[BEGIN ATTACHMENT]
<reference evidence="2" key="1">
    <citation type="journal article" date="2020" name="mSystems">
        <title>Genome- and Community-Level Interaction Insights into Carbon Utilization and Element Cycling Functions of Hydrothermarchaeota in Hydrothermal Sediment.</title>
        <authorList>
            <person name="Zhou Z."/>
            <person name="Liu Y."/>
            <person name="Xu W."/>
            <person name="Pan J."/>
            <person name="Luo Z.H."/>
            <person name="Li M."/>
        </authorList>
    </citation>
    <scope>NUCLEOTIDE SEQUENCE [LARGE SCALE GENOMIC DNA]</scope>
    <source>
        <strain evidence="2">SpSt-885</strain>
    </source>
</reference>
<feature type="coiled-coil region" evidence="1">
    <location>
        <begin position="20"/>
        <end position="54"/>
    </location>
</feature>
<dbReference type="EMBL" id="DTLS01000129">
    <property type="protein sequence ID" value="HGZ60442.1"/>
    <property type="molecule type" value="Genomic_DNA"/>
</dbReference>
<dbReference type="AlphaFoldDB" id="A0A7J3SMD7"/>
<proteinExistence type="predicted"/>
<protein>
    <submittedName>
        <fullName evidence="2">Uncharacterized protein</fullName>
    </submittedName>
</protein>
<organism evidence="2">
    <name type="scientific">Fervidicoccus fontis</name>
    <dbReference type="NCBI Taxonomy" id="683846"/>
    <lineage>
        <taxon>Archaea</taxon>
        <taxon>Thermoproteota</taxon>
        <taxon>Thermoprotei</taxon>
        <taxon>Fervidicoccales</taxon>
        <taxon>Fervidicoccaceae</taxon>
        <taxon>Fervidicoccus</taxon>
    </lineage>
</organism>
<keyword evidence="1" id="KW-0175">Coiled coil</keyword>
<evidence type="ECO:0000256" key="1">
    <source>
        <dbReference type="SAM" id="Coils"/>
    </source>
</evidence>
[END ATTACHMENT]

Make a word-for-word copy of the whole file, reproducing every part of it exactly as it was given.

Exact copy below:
<reference evidence="2" key="1">
    <citation type="journal article" date="2020" name="mSystems">
        <title>Genome- and Community-Level Interaction Insights into Carbon Utilization and Element Cycling Functions of Hydrothermarchaeota in Hydrothermal Sediment.</title>
        <authorList>
            <person name="Zhou Z."/>
            <person name="Liu Y."/>
            <person name="Xu W."/>
            <person name="Pan J."/>
            <person name="Luo Z.H."/>
            <person name="Li M."/>
        </authorList>
    </citation>
    <scope>NUCLEOTIDE SEQUENCE [LARGE SCALE GENOMIC DNA]</scope>
    <source>
        <strain evidence="2">SpSt-885</strain>
    </source>
</reference>
<feature type="coiled-coil region" evidence="1">
    <location>
        <begin position="20"/>
        <end position="54"/>
    </location>
</feature>
<dbReference type="EMBL" id="DTLS01000129">
    <property type="protein sequence ID" value="HGZ60442.1"/>
    <property type="molecule type" value="Genomic_DNA"/>
</dbReference>
<dbReference type="AlphaFoldDB" id="A0A7J3SMD7"/>
<proteinExistence type="predicted"/>
<protein>
    <submittedName>
        <fullName evidence="2">Uncharacterized protein</fullName>
    </submittedName>
</protein>
<organism evidence="2">
    <name type="scientific">Fervidicoccus fontis</name>
    <dbReference type="NCBI Taxonomy" id="683846"/>
    <lineage>
        <taxon>Archaea</taxon>
        <taxon>Thermoproteota</taxon>
        <taxon>Thermoprotei</taxon>
        <taxon>Fervidicoccales</taxon>
        <taxon>Fervidicoccaceae</taxon>
        <taxon>Fervidicoccus</taxon>
    </lineage>
</organism>
<keyword evidence="1" id="KW-0175">Coiled coil</keyword>
<evidence type="ECO:0000256" key="1">
    <source>
        <dbReference type="SAM" id="Coils"/>
    </source>
</evidence>